Experts React: China’s National Development and Reform Commission Issues New Guidance on Greening the BRI

Great Hall of the People, Beijing, China. Photo via Shutterstock.

On Monday, March 28, 2022, China’s National Development and Reform Commission issued new guidelines on greening the Belt and Road Initiative (BRI), the ambitious multi-billion-dollar international push to better connect China to the rest of the world through trade and infrastructure. Through this venture, China is providing over 100 countries with funding they have long sought for roads, railways, power plants, ports and other infrastructure projects.

The guidelines say the Chinese government will actively play a leading role to improve policy support for green development, build a green exchange and cooperation platform and establish an environmental risk prevention and control system. By 2030, China commit to significantly enhancing green development capabilities of overseas enterprises and improving the environmental risk prevention and control system for overseas projects. Following Chinese leader Xi Jinping’s September 2021 announcement, the guidelines commit China to stop building new overseas coal power projects; for existing coal power plant projects, the guidelines encourage the clean and efficient use of coal, as well as upgrading energy conservation and environmental protection facilities through the use of advanced technologies such as carbon dioxide capture, utilization and storage. The guidelines are the first joint statement from the Chinese Ministries of Foreign Affairs, Ecology and Environment and Commerce on greening the BRI.

Below, our experts share their reactions to the landmark announcement:

“China’s new directive is the first of its kind—a large emitter with a major global carbon footprint committing to enable low-carbon transitions overseas. For China, what makes this so significant is the fact that it comes from the highest levels and is mainstreamed across all the leading Chinese agencies engaged in overseas economic activity from finance to the environment. What is more, the policy encourages cooperation not only with partners in the Global South, but also offers to cooperate with the West—showing that China is willing to cooperate on the provision of global public goods with the West even though China and the West have an increasing set of legitimate grievances with each other on other matters. There are some areas where the policy does not yet go far enough, but it sets the bar for other large emitters who have a responsibility to ensure that their overseas economic activity is aligned with climate and development goals. The ‘Build Back Better World’ and ‘Global Gateway’ in the West should match these efforts at minimum.”

“This guidance represents the first real clarity regarding policy implementation of Chinese leader Xi Jinping’s 2021 statement that China would not build new coal plants overseas. Planned coal plants are unlikely to go forward, while plants under construction are likely to proceed, which could add nearly 50GW of new overseas coal capacity and up to 300 million tons of annual CO2 emissions. However, the guidance also highlights China’s desire to cooperate on renewable energy development overseas and to help China’s domestic renewable energy companies go global, both of which are big steps forward for shifting to a green and low-carbon BRI.”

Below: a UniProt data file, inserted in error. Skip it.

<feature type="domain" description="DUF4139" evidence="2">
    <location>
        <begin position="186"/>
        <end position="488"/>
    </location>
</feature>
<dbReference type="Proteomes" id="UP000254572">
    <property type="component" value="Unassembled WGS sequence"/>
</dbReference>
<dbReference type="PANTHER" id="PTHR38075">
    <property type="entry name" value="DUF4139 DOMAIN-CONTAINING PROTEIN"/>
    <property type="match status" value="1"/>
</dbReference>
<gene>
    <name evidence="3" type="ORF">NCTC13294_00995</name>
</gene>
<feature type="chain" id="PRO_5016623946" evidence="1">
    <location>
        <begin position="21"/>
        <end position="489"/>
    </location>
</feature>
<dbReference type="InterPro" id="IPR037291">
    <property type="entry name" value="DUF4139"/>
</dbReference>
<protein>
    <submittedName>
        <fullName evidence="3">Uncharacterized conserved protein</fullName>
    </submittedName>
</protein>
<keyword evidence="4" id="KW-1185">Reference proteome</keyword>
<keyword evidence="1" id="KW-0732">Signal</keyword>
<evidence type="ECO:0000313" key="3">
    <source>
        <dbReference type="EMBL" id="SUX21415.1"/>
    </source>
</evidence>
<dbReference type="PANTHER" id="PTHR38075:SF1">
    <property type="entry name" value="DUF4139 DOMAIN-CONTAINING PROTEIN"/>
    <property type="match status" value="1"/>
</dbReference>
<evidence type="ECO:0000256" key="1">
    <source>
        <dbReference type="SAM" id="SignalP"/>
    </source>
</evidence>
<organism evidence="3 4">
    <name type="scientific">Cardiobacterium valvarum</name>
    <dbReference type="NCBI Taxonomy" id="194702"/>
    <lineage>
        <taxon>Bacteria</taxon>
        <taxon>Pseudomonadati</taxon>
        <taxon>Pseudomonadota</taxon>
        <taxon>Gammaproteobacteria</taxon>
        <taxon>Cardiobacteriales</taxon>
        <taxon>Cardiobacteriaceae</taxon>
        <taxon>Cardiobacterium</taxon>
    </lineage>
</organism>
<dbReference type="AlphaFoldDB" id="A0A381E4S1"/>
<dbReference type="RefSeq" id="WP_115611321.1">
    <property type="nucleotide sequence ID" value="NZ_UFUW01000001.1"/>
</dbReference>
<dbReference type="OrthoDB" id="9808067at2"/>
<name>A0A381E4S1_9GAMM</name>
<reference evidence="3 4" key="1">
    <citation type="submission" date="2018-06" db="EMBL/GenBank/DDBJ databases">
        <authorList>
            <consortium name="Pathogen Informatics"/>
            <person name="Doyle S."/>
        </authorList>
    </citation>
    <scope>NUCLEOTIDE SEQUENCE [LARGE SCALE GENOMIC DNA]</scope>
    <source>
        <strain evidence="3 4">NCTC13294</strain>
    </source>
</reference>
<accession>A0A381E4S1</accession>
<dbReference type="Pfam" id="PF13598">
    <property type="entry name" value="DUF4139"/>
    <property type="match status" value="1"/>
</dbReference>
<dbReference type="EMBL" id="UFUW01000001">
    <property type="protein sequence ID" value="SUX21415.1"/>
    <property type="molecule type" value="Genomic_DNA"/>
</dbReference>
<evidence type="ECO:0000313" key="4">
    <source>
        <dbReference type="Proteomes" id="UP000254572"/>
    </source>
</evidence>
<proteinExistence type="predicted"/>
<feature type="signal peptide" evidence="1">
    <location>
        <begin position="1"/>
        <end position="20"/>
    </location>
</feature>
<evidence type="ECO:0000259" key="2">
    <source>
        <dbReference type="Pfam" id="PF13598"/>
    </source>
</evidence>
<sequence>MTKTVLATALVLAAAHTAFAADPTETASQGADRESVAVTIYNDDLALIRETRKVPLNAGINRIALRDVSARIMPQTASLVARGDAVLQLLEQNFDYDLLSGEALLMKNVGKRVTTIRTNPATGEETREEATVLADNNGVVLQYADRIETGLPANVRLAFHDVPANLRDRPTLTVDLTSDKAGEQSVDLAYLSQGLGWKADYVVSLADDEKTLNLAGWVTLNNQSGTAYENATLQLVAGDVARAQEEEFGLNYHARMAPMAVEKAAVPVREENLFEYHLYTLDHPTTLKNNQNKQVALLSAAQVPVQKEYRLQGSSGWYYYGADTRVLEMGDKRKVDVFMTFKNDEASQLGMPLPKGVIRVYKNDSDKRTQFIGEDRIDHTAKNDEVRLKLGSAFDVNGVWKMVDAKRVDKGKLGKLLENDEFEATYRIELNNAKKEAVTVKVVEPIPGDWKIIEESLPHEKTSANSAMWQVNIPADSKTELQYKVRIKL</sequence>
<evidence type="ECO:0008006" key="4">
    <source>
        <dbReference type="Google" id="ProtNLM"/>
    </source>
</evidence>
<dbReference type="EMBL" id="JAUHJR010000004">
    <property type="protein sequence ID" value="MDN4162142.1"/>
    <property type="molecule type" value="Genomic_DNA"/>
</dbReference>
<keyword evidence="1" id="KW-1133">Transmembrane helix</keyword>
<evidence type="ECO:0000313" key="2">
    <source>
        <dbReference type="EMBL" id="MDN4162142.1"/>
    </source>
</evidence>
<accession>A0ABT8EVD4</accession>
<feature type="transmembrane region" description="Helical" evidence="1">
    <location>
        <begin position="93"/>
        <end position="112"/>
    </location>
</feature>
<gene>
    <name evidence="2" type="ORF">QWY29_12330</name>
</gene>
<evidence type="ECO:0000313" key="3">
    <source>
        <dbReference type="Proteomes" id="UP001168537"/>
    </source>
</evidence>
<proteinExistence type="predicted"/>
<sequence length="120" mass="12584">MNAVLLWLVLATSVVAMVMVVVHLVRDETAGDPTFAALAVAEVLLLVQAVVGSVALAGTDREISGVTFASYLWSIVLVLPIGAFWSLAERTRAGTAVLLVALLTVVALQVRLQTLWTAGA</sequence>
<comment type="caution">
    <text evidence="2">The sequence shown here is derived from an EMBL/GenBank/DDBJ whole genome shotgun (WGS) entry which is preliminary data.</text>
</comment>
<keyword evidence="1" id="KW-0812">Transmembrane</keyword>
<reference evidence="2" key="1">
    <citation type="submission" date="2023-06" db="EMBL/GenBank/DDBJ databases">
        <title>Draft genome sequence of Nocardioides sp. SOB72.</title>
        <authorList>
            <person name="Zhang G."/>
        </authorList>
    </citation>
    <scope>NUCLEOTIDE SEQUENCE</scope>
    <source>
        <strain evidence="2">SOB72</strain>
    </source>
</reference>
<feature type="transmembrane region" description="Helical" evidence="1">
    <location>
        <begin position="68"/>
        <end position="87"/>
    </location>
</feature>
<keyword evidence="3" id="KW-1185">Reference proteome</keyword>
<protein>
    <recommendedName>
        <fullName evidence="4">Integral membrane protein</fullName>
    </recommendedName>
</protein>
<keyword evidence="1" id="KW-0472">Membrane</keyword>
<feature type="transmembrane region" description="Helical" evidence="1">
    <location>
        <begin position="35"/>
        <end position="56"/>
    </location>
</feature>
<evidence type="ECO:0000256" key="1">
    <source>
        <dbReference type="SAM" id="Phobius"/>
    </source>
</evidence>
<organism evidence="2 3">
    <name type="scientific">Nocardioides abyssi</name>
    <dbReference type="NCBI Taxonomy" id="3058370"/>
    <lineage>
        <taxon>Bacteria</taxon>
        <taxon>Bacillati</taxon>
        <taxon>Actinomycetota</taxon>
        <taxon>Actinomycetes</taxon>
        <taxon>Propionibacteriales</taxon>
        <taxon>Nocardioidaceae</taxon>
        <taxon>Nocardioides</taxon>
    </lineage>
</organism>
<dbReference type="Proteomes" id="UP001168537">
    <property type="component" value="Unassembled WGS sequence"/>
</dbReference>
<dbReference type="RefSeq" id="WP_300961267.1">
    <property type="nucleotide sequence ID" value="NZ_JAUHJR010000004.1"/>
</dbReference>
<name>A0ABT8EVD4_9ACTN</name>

“This guidance marks an important step forward in prioritizing the environmental concerns of local communities, not just national governments. Communities around the world have long sought protections to ensure that they share in the economic benefits – and are protected from the environmental costs – of international investments, but very few safeguards exist to steer global commercial investment in this direction. As a result, projects may exacerbate existing conflicts and face delays or even cancellations. This guidance recognizes the serious environmental, social and economic risks that can arise from ignoring those concerns. China’s Ministry of Ecology and Environment has developed tools for investors to consider their impacts on local ecosystems, and this guidance will steer investors toward those tools to ensure Chinese overseas investment is truly win-win.”

“As Chinese development finance volumes currently stand at historic lows, this guidance encourages Chinese policy banks and other sources of financing from commercial banks and Chinese companies, to direct lending toward green financing. Should development finance volumes rebound, we may see financing directed to more green sectors and an increase in green financing coming from sources beyond development finance. Global South countries who are seeking to undergo transitions from fossil fuel dependency to renewable energy for their domestic development will welcome these new developments from not just China’s policy banks, but financing sources beyond development finance.”

The guideline signals China is considering explicit actions to transform its operating and under construction carbon-intensive assets, including technology upgrades and applying carbon capture and storage (CCS). Fossil fuel asset transition is a global challenge. Our recent global study shows that retrofitting existing fossil fuel power plants with CCS could reduce asset stranding to certain extent, but the global risk still remains high. All carbon-intensive asset financiers should join China in contemplating how to mitigate the stranding risk of existing carbon-intensive assets on a case-by-case basis.”

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